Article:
Basilica di San Lorenzo Milano. Although the Basilica of San Lorenzo is one of the oldest churches in Milan and was one of the major monuments of Milan and the Christian West since its construction, no exhaustive writings prior to the Renaissance have been known. The lack of official documents of the time makes it therefore impossible to provide certain and univocal information about the foundation of the basilica.
According to the Tower, the basilica of San Lorenzo dates back to a period between the end of the third and the beginning of the fourth century. When the emperor Maximianus ordered the construction of a temple dedicated to Hercules. Burned the temple, on its ruins would have been built the primitive church dedicated to San Lorenzo.
Other descriptions of the origins of the church speak of an octagonal thermal building built by Nero. Approach derived from the assonance with the Nirone torrent that once flowed near the church. While according to a tradition reported by Bonvesin de la Riva and Galvano Fiamma the complex was born as a mausoleum of Galla Placidia. Other further hypotheses indicated the origin of the basilica as an Arian temple.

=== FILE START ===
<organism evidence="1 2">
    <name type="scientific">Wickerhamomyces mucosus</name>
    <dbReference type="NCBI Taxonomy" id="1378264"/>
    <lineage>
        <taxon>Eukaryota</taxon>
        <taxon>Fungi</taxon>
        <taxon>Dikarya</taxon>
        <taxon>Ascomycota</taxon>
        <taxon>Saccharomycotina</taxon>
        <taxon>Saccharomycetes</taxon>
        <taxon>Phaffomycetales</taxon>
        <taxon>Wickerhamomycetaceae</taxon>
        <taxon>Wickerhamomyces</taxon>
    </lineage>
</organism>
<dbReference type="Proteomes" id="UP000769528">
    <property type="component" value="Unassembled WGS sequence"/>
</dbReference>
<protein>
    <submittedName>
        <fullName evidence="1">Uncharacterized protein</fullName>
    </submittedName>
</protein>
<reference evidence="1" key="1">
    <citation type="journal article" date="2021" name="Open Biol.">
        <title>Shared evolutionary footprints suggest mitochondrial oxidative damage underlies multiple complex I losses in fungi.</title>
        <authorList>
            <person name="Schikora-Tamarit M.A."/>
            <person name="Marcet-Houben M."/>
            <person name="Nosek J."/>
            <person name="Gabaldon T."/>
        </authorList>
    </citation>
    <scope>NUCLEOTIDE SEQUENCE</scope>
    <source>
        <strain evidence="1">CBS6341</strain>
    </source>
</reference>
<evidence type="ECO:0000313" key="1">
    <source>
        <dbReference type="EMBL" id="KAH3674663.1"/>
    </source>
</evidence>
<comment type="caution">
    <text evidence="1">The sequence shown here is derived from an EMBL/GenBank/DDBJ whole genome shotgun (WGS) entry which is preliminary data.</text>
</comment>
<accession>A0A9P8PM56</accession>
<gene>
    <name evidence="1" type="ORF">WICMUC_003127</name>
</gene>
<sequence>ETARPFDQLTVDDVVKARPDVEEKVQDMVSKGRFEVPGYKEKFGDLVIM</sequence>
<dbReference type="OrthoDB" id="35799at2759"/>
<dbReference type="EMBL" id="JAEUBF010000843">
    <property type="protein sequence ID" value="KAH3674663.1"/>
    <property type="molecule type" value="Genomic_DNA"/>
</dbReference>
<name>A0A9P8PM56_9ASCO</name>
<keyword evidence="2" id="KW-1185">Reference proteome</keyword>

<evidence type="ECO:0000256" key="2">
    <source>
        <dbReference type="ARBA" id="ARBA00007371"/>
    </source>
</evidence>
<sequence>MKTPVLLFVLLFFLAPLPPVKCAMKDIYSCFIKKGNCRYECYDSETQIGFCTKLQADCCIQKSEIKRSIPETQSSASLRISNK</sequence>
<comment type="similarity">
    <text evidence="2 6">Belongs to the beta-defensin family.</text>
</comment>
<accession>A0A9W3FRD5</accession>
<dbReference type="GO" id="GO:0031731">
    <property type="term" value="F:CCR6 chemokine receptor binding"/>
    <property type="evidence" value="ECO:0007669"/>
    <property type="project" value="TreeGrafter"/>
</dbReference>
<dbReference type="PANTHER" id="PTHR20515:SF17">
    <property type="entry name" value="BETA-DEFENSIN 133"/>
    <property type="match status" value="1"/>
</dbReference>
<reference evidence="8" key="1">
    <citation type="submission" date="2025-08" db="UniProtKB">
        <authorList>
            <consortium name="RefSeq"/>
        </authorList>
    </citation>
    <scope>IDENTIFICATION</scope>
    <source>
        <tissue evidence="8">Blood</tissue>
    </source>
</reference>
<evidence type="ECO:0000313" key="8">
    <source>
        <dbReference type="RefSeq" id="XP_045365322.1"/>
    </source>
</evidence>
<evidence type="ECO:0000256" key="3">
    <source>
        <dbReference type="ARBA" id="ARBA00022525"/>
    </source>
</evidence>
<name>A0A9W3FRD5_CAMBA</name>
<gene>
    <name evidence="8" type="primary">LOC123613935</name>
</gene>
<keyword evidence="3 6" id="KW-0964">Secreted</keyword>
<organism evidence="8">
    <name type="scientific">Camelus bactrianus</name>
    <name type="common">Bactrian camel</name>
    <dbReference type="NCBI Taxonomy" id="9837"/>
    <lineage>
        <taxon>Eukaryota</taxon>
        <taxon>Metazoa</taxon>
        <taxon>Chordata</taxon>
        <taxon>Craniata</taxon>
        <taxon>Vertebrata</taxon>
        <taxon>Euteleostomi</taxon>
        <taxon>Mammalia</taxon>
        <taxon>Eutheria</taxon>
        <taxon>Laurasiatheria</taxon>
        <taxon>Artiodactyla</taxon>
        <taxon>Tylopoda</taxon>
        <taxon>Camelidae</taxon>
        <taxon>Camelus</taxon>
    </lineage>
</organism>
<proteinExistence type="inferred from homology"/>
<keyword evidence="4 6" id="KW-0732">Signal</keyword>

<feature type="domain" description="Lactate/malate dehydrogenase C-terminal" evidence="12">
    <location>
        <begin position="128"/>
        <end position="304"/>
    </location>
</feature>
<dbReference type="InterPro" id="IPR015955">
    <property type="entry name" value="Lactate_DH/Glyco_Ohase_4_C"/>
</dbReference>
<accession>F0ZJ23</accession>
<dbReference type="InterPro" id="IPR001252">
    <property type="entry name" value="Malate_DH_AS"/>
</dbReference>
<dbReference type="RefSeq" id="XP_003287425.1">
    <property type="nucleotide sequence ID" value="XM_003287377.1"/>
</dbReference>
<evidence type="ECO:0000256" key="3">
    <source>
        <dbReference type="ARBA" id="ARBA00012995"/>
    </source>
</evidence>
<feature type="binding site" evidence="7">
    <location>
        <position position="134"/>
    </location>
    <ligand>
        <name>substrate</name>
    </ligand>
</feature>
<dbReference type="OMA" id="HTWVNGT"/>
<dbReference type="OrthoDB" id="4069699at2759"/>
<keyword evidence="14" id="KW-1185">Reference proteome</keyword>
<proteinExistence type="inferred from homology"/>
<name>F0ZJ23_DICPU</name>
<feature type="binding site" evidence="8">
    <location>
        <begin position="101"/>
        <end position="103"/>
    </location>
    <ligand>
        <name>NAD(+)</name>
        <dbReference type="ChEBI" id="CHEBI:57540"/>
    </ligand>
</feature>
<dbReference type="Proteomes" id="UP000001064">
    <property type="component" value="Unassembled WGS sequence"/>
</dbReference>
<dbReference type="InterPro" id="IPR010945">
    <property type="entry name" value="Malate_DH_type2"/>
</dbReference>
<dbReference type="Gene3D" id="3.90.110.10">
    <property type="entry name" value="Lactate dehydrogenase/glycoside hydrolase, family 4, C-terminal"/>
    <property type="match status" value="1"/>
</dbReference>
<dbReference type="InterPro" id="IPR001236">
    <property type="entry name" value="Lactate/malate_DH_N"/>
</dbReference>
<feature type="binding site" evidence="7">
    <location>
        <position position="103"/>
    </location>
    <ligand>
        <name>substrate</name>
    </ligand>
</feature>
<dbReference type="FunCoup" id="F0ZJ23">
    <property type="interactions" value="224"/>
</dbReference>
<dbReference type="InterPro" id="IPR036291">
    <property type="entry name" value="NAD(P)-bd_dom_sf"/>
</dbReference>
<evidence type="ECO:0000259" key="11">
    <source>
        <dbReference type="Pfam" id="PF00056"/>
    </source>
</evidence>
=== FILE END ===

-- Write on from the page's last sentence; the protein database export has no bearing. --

Basilica di San Lorenzo Milano – Last Excavations
The last archaeological excavations have finally clarified how the basilica was erected at the beginning of the 5th century. For the foundations were used blocks of stone from the nearby amphitheater demolished in 401. In the Catalog of the Milanese Bishops, the basilica is referred to as the burial place of Bishop Eusebio of Milan between 451 and 462. So the place of worship was, if not completed, at least in an advanced state of construction.
These considerations make it plausible that the church had been built as a palatine church by Flavio Stilicone. Tutor of the young Emperor Honorius. Another original document dating back to the years between 490 and 512 tells of the construction of a chapel at the behest of Bishop Lorenzo I: the year of the dedication of the church to San Lorenzo is unknown, however it is known that the martyr had already occurred in the second half of the fifth century.
Basilica di San Lorenzo Milano – Colonne di San Lorenzo
The complex was originally introduced by a quadriportico, whose entry was in turn preceded by sixteen Corinthian columns taken from a nearby Roman temple. Today known as the columns of San Lorenzo. Of the original internal aspect, it is only known that this was decorated with stuccoes, colored marbles and mosaics, as described in the Versum de Mediolano civitate written in the VIII century.
Basilica di San Lorenzo Milano – Address
Corso di Porta Ticinese 39 – Milano
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